by Terrie C.
Abuse wounds our spirits. Living with the effects of abuse is too devastating for most people to bear without help.
Detachment is a tool for recovering people. Through detachment we learn we were not responsible for the abuse done to us. We also learn we cannot control whether the perpetrator chooses to accept responsibility for the abuse, or whether others we are in relationship with believe us or support our recovery. We learn to let go of obsessing about another’s behavior. We begin to lead happier and more manageable lives. Lives with dignity and rights. Lives guided by a spirit greater than ourselves. In recovery, we learn…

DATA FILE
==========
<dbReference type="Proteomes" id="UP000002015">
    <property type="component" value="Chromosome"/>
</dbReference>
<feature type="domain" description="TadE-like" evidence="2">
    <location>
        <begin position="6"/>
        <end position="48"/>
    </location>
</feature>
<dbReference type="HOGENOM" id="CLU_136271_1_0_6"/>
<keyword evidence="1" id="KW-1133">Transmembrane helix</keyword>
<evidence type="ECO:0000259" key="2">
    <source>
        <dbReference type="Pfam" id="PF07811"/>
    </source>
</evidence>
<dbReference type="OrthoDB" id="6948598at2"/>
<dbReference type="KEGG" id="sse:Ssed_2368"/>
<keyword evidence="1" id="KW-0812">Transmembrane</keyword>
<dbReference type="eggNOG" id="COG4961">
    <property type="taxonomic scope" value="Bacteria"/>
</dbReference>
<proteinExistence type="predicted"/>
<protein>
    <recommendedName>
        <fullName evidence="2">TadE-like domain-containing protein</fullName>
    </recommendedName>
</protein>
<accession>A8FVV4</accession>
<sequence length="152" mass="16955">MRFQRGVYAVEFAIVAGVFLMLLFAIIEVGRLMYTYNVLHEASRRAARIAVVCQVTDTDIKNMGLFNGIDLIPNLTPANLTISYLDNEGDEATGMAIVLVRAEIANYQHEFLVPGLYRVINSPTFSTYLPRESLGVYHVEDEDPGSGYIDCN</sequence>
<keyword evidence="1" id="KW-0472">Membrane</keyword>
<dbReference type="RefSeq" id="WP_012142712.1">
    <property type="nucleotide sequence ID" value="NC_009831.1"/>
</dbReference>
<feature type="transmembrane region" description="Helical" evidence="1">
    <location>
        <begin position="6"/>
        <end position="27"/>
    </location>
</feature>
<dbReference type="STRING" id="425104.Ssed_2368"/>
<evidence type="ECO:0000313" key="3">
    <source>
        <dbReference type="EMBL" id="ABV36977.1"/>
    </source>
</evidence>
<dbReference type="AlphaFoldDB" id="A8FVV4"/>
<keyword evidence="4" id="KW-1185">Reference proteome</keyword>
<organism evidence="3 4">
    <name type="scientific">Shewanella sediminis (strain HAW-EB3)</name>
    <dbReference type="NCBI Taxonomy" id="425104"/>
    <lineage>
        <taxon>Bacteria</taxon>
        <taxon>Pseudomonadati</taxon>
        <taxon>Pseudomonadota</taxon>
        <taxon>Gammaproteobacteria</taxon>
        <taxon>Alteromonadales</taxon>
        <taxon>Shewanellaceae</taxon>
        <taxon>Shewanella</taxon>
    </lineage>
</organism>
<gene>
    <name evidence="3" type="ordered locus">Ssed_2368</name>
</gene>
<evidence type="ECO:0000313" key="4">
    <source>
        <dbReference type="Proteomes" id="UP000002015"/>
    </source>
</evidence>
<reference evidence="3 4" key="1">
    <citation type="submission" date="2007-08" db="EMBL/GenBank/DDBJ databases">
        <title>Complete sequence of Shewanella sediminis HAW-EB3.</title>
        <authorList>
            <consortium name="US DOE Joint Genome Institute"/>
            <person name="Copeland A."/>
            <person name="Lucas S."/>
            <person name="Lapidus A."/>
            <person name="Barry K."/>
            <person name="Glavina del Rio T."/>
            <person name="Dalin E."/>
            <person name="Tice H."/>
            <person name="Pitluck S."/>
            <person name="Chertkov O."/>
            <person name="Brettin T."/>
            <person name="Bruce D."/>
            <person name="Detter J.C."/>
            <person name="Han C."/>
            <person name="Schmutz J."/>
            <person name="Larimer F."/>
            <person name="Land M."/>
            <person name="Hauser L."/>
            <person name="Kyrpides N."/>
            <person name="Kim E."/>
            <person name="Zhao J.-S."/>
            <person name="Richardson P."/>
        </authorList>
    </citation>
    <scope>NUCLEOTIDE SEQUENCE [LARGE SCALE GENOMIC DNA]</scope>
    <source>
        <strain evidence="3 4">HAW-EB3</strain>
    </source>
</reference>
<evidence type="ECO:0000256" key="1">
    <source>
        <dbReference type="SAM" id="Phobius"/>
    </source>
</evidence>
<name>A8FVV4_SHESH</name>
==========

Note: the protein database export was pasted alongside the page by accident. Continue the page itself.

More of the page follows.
- Not to suffer because of the actions or reactions of others;
- Not to allow ourselves to be used or abused in the interest of another;
- Not to do for others what they need to do for themselves;
- Not to manipulate situations or other people;
- Not to cover-up for another’s mistakes or misdeeds;
- Not to create a crisis,
- Not to prevent a crisis if it is in the natural course of events.
Detachment is neither kind, nor unkind. It does not imply evaluation of the person or situation from which we are detaching. It is simply a means to look at our problems realistically and to give ourselves what we need. It aids us in making intelligent decisions.
Changed slightly from Al Anon version to make it more inclusive